Leadership opportunities on campus and beyond
While working as an intern for the Obama campaign in 2012 may have turned International Studies major Adiah Hicks '14 away from running for public office due to her dislike for door-to-door campaigning, it also taught her something else: “It gave me a grasp on what I need to do to make myself a better leader.”
This learning moment has driven Adiah’s Arcadia experience. Her résumé includes clubs, such as For the Women, Arcadia for a Better Community, Black Awareness Society, and Exalted Movements (of which she serves as president), as well as positions as a new student orientation leader and a Gateway mentor. Adiah also finds time to work with Judy Dalton, associate dean in the Office of Institutional Diversity, organizing events on campus.
All of Adiah’s hard work paid off when these leadership roles helped her follow her dream of studying in Japan. Exposure to Japanese cartoons as a child and Japanese history and politics in some of her International Studies courses, such as Comparative Politics with Dr. Angela Kachuyevski, had inspired an interest in Japanese culture and language; however, cost was an obstacle to study abroad. Refusing to accept no for an answer, Adiah searched for scholarships, eventually applying for and receiving admission into the Vira I. Heinz (VIH) Program for Women in Global Leadership. VIH provides a scholarship to fund an accredited international experience for young women in their sophomore and junior years at participating institutions who have not been abroad previously. The VIH scholarship, which a few Arcadia women typically receive each year, is just one component of the one-year cohort designed to develop leadership capacity in women attending one of the 15 participating institutions including Arcadia. Applicants must demonstrate leadership skills, and each VIH participant attends two retreats focusing on global citizenship and women in leadership in addition to organizing her own program within her community upon returning from study abroad.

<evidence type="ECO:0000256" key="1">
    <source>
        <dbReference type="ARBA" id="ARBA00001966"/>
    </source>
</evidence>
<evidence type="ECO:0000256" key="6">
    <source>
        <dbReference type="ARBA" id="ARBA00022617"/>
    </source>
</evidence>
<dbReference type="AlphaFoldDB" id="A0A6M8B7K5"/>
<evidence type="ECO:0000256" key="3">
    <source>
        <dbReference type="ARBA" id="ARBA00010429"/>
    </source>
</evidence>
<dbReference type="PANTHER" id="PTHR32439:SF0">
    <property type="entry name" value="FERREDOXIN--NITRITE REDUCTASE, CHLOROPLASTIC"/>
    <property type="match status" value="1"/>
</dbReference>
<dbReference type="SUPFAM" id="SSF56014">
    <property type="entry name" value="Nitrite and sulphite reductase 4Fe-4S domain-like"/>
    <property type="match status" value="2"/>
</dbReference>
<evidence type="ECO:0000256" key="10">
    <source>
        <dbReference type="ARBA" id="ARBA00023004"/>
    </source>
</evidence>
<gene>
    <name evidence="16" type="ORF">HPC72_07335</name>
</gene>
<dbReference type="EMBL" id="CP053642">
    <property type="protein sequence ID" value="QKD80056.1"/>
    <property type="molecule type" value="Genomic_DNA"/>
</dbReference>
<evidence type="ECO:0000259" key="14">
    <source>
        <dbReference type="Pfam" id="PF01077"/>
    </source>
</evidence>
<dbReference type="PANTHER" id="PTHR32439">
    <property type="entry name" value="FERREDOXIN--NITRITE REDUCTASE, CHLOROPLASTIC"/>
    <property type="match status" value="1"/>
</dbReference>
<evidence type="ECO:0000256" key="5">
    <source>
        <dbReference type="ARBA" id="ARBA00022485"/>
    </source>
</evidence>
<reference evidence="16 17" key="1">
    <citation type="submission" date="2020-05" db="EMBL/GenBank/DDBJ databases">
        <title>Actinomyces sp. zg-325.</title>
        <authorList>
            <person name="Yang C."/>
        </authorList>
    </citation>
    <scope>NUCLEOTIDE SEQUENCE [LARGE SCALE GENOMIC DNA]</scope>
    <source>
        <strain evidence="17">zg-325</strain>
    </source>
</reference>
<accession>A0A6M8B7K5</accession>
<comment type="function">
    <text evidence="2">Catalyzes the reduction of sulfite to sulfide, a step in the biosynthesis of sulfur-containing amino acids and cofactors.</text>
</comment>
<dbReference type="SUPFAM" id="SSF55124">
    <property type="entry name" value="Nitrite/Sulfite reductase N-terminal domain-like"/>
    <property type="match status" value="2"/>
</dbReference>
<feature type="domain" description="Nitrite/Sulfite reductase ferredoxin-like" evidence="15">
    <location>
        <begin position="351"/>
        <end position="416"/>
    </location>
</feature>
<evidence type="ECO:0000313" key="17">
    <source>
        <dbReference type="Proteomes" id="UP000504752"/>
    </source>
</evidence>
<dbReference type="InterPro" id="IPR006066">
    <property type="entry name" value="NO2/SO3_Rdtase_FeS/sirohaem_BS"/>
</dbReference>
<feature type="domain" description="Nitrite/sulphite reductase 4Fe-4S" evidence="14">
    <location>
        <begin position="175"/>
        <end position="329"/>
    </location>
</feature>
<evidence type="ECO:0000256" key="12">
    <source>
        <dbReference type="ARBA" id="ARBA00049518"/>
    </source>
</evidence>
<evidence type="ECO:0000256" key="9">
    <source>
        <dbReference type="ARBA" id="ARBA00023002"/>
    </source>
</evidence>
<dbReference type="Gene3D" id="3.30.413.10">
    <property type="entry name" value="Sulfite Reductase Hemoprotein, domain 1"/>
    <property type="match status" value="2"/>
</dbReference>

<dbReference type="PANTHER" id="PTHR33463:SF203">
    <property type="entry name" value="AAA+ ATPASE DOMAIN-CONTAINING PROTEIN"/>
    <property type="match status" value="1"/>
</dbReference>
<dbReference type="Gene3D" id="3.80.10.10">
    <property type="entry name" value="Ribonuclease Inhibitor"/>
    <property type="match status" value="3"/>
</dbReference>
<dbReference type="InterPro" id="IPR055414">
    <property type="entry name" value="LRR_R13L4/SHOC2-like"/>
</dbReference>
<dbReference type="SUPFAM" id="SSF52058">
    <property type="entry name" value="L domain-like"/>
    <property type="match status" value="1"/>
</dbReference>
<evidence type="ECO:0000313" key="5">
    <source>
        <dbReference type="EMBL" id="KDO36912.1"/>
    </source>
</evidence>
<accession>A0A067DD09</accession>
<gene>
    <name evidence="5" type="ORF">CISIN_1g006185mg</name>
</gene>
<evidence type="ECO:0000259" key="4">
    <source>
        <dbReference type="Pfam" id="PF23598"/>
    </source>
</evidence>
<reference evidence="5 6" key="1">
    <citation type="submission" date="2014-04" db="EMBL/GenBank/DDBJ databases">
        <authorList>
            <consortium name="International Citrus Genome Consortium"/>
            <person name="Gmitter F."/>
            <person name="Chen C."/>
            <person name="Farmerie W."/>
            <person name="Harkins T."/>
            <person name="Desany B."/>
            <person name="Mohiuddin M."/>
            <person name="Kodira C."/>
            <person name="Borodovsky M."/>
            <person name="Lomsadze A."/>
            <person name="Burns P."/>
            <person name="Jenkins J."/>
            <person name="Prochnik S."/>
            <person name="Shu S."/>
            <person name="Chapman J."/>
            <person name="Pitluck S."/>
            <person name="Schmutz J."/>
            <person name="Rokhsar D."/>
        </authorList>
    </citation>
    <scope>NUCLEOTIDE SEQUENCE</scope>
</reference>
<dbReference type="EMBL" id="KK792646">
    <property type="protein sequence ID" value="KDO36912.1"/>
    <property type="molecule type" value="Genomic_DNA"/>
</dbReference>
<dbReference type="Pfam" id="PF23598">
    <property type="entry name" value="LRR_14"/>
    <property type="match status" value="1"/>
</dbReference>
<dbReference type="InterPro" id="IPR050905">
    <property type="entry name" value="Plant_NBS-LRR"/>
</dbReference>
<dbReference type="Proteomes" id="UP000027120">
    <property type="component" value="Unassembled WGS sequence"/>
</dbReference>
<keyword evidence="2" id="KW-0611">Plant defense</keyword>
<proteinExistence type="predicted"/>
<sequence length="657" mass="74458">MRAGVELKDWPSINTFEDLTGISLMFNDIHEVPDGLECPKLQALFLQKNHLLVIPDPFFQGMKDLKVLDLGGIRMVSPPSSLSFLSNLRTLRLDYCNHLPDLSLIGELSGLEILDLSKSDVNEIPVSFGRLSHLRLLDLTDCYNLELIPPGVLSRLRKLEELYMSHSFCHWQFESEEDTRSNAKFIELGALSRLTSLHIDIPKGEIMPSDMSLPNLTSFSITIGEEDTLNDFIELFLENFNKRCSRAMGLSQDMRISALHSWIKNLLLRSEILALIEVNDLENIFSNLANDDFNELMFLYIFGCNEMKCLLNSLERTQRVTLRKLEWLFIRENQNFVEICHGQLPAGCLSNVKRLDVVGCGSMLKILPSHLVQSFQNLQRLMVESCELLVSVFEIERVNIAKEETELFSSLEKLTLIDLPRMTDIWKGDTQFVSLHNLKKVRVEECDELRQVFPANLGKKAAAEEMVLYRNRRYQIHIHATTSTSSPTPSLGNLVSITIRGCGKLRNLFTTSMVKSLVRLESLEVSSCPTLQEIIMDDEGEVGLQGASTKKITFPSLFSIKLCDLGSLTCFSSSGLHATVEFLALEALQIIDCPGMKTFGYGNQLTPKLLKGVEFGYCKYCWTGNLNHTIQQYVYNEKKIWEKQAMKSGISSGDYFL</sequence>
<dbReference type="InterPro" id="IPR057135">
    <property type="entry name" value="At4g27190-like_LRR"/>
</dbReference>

“It’s an opportunity to network with a bunch of different girls who are interested in going abroad for a variety of reasons,” Adiah explains. “I actually found someone who can help me with part of my thesis on fan culture, and I found people who are interested in coming to my community engagement event.” Adiah plans on focusing her community program on women’s health issues and domestic violence.
Building on her leadership work on campus and her studies in Japan through the VIH program, Adiah looks forward to pursuing her future, possibly in diplomacy. “Whatever I am going to do,” she says, “I am going to try to build up others.”
Historical & Political Studies
Easton Hall, Room 231
Dr. Peter Siskind, Dept. Chair